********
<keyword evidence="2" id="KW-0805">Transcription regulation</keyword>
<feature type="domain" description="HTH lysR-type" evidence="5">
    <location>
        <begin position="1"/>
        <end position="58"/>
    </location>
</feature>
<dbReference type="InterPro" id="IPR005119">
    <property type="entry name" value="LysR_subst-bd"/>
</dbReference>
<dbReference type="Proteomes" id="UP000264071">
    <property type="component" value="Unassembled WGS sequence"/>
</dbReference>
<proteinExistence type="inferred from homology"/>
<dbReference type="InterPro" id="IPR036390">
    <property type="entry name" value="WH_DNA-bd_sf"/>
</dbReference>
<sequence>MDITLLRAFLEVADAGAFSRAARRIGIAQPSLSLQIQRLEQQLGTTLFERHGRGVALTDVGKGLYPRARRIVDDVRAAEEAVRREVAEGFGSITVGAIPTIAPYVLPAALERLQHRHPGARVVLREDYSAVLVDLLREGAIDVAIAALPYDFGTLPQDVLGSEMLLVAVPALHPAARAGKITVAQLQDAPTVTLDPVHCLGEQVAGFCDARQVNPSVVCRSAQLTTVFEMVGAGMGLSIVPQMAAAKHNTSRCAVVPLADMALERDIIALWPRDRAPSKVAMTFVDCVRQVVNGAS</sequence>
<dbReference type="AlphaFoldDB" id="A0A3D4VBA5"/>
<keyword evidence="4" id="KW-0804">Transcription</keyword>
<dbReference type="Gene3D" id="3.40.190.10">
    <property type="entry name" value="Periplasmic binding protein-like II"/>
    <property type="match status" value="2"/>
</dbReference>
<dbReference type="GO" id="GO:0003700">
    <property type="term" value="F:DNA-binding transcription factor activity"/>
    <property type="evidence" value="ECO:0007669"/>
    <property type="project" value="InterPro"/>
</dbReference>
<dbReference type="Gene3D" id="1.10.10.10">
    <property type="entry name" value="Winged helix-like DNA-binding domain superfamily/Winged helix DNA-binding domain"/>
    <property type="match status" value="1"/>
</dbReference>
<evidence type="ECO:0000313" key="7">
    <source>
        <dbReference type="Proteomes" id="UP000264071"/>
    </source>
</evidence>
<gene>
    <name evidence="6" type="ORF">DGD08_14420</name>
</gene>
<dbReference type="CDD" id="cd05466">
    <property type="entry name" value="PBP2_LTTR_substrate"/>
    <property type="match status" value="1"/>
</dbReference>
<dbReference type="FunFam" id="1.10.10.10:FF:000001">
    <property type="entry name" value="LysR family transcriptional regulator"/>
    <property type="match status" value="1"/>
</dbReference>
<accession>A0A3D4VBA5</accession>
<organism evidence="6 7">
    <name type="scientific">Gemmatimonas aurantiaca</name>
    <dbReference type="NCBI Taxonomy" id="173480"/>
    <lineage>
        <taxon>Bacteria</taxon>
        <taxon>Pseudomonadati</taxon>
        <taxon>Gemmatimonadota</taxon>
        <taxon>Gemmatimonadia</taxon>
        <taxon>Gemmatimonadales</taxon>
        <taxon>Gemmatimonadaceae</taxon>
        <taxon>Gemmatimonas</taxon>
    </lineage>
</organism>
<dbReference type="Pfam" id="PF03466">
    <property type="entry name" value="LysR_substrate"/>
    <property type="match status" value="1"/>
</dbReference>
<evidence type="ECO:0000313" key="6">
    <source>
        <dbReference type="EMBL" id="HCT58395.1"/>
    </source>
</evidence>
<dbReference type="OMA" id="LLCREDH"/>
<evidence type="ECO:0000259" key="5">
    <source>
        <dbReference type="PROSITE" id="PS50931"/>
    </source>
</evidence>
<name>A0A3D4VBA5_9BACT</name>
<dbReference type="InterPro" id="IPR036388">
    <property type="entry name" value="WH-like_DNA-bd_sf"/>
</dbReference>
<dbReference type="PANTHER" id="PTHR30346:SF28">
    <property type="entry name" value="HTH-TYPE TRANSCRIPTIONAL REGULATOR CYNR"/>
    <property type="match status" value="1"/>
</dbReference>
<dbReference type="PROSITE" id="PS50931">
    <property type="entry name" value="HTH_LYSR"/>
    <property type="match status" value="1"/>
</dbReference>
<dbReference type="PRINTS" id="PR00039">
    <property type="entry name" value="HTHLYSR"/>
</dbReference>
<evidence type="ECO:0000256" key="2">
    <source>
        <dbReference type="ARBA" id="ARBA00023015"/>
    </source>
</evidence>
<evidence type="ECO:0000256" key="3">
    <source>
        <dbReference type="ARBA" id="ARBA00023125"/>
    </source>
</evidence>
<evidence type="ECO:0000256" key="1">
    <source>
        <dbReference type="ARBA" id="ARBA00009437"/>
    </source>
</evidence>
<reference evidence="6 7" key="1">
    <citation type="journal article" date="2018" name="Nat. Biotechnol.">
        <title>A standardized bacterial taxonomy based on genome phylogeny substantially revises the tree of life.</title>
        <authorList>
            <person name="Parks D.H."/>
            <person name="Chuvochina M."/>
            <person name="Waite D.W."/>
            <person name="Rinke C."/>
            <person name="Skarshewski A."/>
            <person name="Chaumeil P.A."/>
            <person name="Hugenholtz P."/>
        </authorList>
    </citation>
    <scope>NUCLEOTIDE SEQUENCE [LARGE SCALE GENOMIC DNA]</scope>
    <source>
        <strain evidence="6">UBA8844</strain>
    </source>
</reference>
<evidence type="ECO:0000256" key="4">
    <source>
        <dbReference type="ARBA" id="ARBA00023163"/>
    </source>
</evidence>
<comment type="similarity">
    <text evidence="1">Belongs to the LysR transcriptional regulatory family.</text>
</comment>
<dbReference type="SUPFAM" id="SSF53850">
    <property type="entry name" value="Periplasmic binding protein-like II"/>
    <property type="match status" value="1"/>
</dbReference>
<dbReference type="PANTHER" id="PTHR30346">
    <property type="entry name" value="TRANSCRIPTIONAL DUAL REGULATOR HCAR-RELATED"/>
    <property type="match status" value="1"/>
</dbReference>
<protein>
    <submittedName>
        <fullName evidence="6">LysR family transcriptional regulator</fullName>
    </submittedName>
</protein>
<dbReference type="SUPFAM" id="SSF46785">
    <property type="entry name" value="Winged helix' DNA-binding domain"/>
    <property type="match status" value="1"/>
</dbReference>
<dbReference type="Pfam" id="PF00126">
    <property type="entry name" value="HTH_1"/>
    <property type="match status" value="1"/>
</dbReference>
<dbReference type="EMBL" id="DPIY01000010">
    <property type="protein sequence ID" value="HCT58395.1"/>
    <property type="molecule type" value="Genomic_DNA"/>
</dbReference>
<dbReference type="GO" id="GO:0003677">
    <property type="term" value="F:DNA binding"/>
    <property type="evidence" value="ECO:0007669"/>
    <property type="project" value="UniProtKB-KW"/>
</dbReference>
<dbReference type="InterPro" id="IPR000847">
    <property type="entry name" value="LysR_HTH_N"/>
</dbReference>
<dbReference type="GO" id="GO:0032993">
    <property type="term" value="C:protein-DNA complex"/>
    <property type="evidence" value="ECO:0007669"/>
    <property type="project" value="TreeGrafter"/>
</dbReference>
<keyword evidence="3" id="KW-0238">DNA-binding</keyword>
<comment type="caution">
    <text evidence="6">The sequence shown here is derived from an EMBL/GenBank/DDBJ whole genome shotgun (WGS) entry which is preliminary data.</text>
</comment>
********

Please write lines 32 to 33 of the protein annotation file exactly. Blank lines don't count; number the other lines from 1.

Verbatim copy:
    <property type="match status" value="1"/>
</dbReference>